The Taxand 2017 Global Guide to M&A Tax provides guidance on the M&A tax climate
What you need to know about the Multilateral instrument
Perhaps not surprisingly, the USA has indicated it will not be signing the MLI. But, while it may be tempting to gloss over this recent development in favor of news closer to home, Taxand USA explains why it is important to understand that the MLI could have significant ramifications for the tax provisions of USA based multinationals by virtue of its potential impact on over a thousand current tax treaties across the globe.
USA based multinationals must consider domestic tax laws and tax treaties not only of the U.S. but of many other jurisdictions when planning and accounting for the tax consequences of foreign operations. Many such plans and strategies aim for tax-neutral or tax-beneficial treatment. As the BEPS actions related to tax treaties near fruition, existing tax planning strategies producing the effect of double non-taxation may be at risk. Now is the time to take stock of any arrangements that may fall within the changes implemented through the MLI and determine whether the arrangements are material enough to warrant preemptive action (e.g., quantifying the potential impact on the company’s financial statements and possibly unwinding and/or implementing alternative arrangements).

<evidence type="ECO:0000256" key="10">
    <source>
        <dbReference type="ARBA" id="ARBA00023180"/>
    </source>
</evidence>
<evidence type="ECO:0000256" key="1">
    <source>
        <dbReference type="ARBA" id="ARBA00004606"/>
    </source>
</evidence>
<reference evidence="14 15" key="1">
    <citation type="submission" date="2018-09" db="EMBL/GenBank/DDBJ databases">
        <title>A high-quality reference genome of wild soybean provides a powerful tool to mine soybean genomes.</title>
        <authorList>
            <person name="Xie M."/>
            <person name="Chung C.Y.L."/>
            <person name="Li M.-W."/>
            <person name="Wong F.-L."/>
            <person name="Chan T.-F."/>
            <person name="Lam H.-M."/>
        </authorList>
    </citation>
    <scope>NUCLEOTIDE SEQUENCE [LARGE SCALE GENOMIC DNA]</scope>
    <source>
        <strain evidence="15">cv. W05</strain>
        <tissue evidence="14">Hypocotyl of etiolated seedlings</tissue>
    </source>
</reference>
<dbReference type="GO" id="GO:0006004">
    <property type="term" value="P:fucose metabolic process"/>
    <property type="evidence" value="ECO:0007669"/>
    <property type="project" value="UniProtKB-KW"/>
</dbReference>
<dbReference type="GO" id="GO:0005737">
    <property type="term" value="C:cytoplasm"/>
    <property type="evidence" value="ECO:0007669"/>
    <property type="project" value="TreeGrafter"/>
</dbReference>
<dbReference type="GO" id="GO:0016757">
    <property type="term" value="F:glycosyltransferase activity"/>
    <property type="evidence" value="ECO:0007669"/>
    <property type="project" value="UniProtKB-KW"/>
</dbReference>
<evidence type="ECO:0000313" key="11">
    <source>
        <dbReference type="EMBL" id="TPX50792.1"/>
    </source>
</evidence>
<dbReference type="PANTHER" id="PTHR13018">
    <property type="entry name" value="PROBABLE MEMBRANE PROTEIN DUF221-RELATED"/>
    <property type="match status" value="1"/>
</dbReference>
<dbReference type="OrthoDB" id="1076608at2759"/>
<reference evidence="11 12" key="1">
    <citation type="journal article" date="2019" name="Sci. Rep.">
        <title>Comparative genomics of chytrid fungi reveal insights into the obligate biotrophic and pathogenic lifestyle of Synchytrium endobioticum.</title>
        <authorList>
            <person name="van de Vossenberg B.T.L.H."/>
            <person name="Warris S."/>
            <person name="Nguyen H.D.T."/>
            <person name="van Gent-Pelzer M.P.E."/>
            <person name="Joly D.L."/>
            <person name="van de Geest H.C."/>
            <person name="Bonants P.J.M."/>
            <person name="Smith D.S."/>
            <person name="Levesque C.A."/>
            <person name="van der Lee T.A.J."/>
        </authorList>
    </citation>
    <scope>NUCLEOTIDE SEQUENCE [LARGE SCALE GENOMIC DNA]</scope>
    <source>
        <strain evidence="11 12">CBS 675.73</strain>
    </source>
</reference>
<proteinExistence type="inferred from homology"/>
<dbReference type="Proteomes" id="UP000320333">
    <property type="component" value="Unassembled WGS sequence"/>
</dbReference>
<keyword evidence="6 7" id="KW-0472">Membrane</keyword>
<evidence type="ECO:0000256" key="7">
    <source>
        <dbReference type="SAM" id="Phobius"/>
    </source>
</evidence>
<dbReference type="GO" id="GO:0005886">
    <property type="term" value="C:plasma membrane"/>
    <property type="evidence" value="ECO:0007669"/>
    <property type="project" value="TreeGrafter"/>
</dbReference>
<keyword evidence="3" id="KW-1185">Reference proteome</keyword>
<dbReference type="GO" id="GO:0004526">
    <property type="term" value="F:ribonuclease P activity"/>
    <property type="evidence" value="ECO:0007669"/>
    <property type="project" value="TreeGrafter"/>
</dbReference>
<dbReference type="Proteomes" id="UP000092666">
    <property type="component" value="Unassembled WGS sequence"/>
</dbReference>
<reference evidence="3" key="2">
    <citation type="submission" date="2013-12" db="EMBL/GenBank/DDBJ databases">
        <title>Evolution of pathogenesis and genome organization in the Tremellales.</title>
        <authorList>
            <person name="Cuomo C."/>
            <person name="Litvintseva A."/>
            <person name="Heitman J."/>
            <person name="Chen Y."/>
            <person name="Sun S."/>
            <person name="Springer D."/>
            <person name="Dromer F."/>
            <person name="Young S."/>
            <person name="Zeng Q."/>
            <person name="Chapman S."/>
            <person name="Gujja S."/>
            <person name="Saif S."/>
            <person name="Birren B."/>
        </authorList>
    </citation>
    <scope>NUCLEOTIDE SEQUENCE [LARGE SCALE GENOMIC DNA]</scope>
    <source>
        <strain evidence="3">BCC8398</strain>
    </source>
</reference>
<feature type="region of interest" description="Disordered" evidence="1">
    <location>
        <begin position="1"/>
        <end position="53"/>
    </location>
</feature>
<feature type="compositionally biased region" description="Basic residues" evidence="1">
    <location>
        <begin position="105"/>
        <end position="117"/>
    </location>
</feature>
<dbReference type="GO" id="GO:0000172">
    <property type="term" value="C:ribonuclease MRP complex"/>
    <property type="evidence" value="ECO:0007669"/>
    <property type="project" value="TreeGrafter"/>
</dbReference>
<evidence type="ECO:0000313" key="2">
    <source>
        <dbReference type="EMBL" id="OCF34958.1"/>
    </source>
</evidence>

Your global tax partner
The first step in staying ahead of the game when it comes to the MLI should be to identify any aspects of your foreign profile that may be affected by any of the BEPS treaty-related actions, which again include measures against hybrid mismatch arrangements (Action 2), measures against treaty abuse (Action 6), measures to strengthen the definition of permanent establishments (Action 7) and measures to make mutual agreement procedures (MAPs) more effective (Action 14).